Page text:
Two of the 11 studies highlighted the use of ballottement, or manual cuff palpation, to determine if the tube is at the correct depth. This involves palpating the pilot balloon by applying pressure in the suprasternal notch. Manual cuff palpation is a simple technique, but is limited in identifying intubations of appropriate depth. Ballottement was also found to lead to complications due to pain and unwanted rise in both blood and intracranial pressures, and is therefore not recommended for use in the critical care setting.[13,18] This method is thus not recommended for ETT placement verification.

Bilateral auscultation of chest and palpation of symmetrical chest movements

Bilateral auscultation of the chest can be done to identify and prevent possible endobronchial intubation. Although auscultation of the lungs can be used to verify the position of the ETT, it may be deceptive in patients with decreased lung compliance or in patients who experience severe bronchospasm.[12] In false negative results by auscultation, examiners did not clearly hear breath sounds and did not see good chest wall excursions because of obesity, or breath sounds were mistakenly identified as stomach gurgling in some clinical conditions such as pulmonary oedema, excessive secretions or aspiration.[17,19] Auscultation is a common method to ensure correct placement of the ETT; however, it is inaccurate when used alone and by inexperienced examiners. Furthermore, auscultation does not reveal how well the lungs are functioning and whether or not blood is being oxygenated effectively for gaseous exchange.[17] Auscultation and palpation of symmetrical chest movements are most reliable when used with other methods, such as capnography.[13, 17]


Five of the 11 studies (all observational) recommended capnography as the most reliable method for confirming ETT placement in all settings, including the operating theatre.n4-17,19] According to Simpson et al.,[14]capnography should be used to confirm ETT position in all intubations, including those performed outside the operating theatre.[13] Delorio[15] confirmed that capnography is the recommended method for ETT verification, but also recognised that the use of capnography is limited and is often either not available or inconsistently applied in ETT verification. Dittrich[16] confirmed that capnography is the most reliable method for verification of the ETT. This study showed that of three methods explored, capnography had the highest sensitivity (93%) and specificity (97%). An advantage of using capnography is that the method may be more easily applied without the need for specific expertise, compared with ultrasound.


It has been reported in three of the 11 studies that EDDs, consisting of either a self-inflating bulb or a 60 mL syringe, have become one of the simplest methods to confirm ETT placement. In a prospective study by Hussain et al.,[20]it was shownthat EDDs had a sensitivity, specificity and positive predictive value of discriminating oesophageal from endotracheal intubation of nearly 100% in healthy adults who were intubated. The effectiveness of this method can be affected by the rigidity and structural differences of the trachea, as well as secretions, vomit, blood or any other fluids in the airway.[16,19,20] During cardiac arrest, negative results caused by the use of this method are not uncommon and clinical methods should then be applied as an adjunct method of verification. EDDs appear to be highly reliable in controlled settings such as the operating theatre, but should be used with greater caution in other settings.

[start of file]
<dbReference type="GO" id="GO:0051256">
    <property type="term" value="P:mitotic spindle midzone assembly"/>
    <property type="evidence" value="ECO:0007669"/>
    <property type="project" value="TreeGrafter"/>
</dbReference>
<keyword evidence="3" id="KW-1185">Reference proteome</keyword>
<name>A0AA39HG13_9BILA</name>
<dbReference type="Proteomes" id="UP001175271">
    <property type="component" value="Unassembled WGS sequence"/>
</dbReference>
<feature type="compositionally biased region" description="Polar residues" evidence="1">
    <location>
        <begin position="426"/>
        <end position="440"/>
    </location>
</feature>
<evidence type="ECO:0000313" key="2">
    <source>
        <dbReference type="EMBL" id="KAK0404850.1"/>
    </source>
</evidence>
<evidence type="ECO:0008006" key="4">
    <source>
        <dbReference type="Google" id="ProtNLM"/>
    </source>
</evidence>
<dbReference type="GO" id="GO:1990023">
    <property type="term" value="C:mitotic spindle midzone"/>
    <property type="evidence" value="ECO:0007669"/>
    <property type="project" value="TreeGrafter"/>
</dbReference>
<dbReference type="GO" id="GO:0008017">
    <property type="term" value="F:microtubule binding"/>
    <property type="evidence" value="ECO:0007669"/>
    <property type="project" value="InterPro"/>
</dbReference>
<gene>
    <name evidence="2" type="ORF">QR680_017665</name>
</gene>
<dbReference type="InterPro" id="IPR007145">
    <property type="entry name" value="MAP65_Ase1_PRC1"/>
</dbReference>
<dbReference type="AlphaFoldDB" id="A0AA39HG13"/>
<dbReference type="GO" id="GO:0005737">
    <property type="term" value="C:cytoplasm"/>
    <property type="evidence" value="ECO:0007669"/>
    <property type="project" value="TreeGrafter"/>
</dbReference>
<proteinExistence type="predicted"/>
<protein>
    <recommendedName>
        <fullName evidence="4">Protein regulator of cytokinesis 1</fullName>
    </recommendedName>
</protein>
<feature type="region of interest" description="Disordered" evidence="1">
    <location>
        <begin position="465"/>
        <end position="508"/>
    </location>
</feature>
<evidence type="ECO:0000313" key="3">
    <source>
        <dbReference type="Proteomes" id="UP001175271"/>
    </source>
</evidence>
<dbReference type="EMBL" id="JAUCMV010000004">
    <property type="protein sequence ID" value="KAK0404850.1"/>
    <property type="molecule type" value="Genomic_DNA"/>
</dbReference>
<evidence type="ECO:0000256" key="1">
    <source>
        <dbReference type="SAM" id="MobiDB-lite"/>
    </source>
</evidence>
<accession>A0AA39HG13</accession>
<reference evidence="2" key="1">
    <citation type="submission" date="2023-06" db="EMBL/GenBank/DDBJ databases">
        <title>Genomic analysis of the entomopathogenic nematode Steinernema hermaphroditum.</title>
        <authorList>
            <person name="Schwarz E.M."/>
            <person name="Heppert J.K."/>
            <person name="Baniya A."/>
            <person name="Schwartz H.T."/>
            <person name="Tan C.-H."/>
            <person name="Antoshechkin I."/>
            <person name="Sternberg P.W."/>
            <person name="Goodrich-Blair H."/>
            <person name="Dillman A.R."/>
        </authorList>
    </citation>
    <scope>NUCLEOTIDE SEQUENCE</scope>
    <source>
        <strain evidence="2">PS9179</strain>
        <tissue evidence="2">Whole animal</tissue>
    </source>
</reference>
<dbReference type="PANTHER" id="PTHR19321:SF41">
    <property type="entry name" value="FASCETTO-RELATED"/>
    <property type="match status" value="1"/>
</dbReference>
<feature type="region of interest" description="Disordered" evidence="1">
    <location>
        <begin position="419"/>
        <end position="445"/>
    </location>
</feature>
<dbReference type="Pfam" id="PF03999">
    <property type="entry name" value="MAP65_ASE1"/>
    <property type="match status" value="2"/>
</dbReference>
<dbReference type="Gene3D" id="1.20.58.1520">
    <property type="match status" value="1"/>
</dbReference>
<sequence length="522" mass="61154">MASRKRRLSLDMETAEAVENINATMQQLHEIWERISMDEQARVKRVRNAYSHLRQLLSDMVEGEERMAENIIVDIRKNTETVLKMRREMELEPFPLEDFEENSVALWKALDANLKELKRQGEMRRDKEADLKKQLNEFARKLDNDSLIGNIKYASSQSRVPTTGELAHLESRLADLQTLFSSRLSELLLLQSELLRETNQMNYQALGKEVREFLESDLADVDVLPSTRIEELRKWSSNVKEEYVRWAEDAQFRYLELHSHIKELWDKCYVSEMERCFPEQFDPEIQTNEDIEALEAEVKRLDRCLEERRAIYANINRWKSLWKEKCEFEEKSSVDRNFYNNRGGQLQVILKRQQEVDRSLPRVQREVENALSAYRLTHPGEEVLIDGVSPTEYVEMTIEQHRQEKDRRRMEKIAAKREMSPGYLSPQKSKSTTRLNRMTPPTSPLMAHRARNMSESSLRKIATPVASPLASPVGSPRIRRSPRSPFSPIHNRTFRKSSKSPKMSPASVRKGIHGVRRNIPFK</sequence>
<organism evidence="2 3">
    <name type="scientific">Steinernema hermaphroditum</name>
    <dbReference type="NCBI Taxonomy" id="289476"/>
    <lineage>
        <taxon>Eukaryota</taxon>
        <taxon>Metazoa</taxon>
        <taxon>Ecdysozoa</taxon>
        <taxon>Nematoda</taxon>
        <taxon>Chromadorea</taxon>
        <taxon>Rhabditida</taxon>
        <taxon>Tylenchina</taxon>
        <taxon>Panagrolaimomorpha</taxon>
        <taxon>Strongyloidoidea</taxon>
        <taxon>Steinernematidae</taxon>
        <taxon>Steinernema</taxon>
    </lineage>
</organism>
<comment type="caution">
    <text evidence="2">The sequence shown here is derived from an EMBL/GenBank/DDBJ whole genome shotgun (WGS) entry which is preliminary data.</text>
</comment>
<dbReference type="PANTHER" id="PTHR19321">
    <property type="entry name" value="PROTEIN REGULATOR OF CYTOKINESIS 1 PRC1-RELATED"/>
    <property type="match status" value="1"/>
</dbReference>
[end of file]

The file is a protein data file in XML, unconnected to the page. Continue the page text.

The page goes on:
Other methods

The use of chest radiographs as a method to verify ETT placement is not recommended due to a delay between taking the film and having the film developed, as well as possible incorrect interpretation.[16] Pulse oximetry could be used in verifying ETT position if there is a perfusing rhythm. However, desaturation is usually a late indicator of deterioration in the patient's condition and its use as a rapid indicator of oesophageal intubation is inadequate. Pulse oximetry requires adequate peripheral perfusion, and is of limited utility in shocked, hypovolaemic and vasoconstricted patients.[16,19] These two methods are the least recommended ETT position verifiers. Visualisation of the ETT is implicitly mentioned in two studies as a method of verification of the ETT. However, this method might not be possible due to trauma, bleeding, vomitus, secretions or oedema and is not without potential hazards.[17,19] Direct visualisation should be the first confirmatory method, as the practitioner can assure that the tube is in the correct place, as it has incomparable speed and achievement rates when compared with some of the alternative methods of placing ETTs.[19]

Study limitations

The integrative literature review was conducted using a standard method for literature review, but statistical synthesis of quantitative data was not possible. Due to the heterogeneity of study interventions and levels of evidence used, meta-analysis of data was not possible.



Various methods have been identified to verify ETT placement in adult mechanically ventilated patients: ultrasonography, the use of centimetre scale printed on the ETT, manual cuff palpation, bilateral auscultation of chest and palpation of symmetrical chest movements, EDDs, visualisation ofthe ETT, use of CXR, pulse oximetry and capnography. Both ultrasonography and capnography were found to be highly sensitive and specific for verifying ETT placement, and are recommended for clinical practice.



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P Jordan